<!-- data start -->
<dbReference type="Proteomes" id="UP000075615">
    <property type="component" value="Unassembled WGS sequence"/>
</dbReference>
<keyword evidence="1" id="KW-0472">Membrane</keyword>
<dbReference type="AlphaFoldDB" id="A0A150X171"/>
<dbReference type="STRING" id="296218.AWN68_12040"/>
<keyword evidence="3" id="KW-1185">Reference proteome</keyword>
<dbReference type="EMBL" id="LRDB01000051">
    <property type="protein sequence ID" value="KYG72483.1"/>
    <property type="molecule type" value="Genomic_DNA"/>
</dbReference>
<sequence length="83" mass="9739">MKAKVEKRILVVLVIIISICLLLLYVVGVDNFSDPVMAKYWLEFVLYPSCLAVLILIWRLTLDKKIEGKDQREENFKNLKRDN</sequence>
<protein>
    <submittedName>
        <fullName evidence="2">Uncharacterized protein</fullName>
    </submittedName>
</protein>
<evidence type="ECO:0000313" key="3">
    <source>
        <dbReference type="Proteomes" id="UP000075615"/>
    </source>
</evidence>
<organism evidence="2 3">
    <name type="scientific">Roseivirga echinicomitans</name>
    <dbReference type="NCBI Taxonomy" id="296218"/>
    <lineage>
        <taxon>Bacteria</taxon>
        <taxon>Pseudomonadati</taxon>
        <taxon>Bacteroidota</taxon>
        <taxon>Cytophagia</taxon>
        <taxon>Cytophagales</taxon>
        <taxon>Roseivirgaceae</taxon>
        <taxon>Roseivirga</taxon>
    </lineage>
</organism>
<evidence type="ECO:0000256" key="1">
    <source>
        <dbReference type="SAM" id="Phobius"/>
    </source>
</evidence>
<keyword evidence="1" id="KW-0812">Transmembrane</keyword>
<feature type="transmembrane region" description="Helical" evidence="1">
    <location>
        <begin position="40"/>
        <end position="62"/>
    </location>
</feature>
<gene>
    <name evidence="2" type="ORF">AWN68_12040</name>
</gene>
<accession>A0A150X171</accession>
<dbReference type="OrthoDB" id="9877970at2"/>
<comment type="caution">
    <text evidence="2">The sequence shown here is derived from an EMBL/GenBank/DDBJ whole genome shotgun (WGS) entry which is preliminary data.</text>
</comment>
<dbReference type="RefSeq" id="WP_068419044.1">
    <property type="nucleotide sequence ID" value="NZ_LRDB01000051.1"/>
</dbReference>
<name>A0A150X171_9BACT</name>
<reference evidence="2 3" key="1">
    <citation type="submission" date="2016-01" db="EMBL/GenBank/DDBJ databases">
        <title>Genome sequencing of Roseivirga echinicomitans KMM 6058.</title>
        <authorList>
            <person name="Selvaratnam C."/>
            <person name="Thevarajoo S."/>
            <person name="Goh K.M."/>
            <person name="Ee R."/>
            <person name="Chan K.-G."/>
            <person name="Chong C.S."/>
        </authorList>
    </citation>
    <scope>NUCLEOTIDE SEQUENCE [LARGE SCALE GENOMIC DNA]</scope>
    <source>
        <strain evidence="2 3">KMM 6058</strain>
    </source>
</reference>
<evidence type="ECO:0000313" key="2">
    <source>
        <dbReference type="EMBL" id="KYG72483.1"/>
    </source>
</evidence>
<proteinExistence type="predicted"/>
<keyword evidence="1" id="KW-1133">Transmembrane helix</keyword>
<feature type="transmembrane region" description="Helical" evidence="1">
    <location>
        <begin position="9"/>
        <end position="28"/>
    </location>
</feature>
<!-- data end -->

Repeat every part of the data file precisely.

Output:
<dbReference type="Proteomes" id="UP000075615">
    <property type="component" value="Unassembled WGS sequence"/>
</dbReference>
<keyword evidence="1" id="KW-0472">Membrane</keyword>
<dbReference type="AlphaFoldDB" id="A0A150X171"/>
<dbReference type="STRING" id="296218.AWN68_12040"/>
<keyword evidence="3" id="KW-1185">Reference proteome</keyword>
<dbReference type="EMBL" id="LRDB01000051">
    <property type="protein sequence ID" value="KYG72483.1"/>
    <property type="molecule type" value="Genomic_DNA"/>
</dbReference>
<sequence length="83" mass="9739">MKAKVEKRILVVLVIIISICLLLLYVVGVDNFSDPVMAKYWLEFVLYPSCLAVLILIWRLTLDKKIEGKDQREENFKNLKRDN</sequence>
<protein>
    <submittedName>
        <fullName evidence="2">Uncharacterized protein</fullName>
    </submittedName>
</protein>
<evidence type="ECO:0000313" key="3">
    <source>
        <dbReference type="Proteomes" id="UP000075615"/>
    </source>
</evidence>
<organism evidence="2 3">
    <name type="scientific">Roseivirga echinicomitans</name>
    <dbReference type="NCBI Taxonomy" id="296218"/>
    <lineage>
        <taxon>Bacteria</taxon>
        <taxon>Pseudomonadati</taxon>
        <taxon>Bacteroidota</taxon>
        <taxon>Cytophagia</taxon>
        <taxon>Cytophagales</taxon>
        <taxon>Roseivirgaceae</taxon>
        <taxon>Roseivirga</taxon>
    </lineage>
</organism>
<evidence type="ECO:0000256" key="1">
    <source>
        <dbReference type="SAM" id="Phobius"/>
    </source>
</evidence>
<keyword evidence="1" id="KW-0812">Transmembrane</keyword>
<feature type="transmembrane region" description="Helical" evidence="1">
    <location>
        <begin position="40"/>
        <end position="62"/>
    </location>
</feature>
<gene>
    <name evidence="2" type="ORF">AWN68_12040</name>
</gene>
<accession>A0A150X171</accession>
<dbReference type="OrthoDB" id="9877970at2"/>
<comment type="caution">
    <text evidence="2">The sequence shown here is derived from an EMBL/GenBank/DDBJ whole genome shotgun (WGS) entry which is preliminary data.</text>
</comment>
<dbReference type="RefSeq" id="WP_068419044.1">
    <property type="nucleotide sequence ID" value="NZ_LRDB01000051.1"/>
</dbReference>
<name>A0A150X171_9BACT</name>
<reference evidence="2 3" key="1">
    <citation type="submission" date="2016-01" db="EMBL/GenBank/DDBJ databases">
        <title>Genome sequencing of Roseivirga echinicomitans KMM 6058.</title>
        <authorList>
            <person name="Selvaratnam C."/>
            <person name="Thevarajoo S."/>
            <person name="Goh K.M."/>
            <person name="Ee R."/>
            <person name="Chan K.-G."/>
            <person name="Chong C.S."/>
        </authorList>
    </citation>
    <scope>NUCLEOTIDE SEQUENCE [LARGE SCALE GENOMIC DNA]</scope>
    <source>
        <strain evidence="2 3">KMM 6058</strain>
    </source>
</reference>
<evidence type="ECO:0000313" key="2">
    <source>
        <dbReference type="EMBL" id="KYG72483.1"/>
    </source>
</evidence>
<proteinExistence type="predicted"/>
<keyword evidence="1" id="KW-1133">Transmembrane helix</keyword>
<feature type="transmembrane region" description="Helical" evidence="1">
    <location>
        <begin position="9"/>
        <end position="28"/>
    </location>
</feature>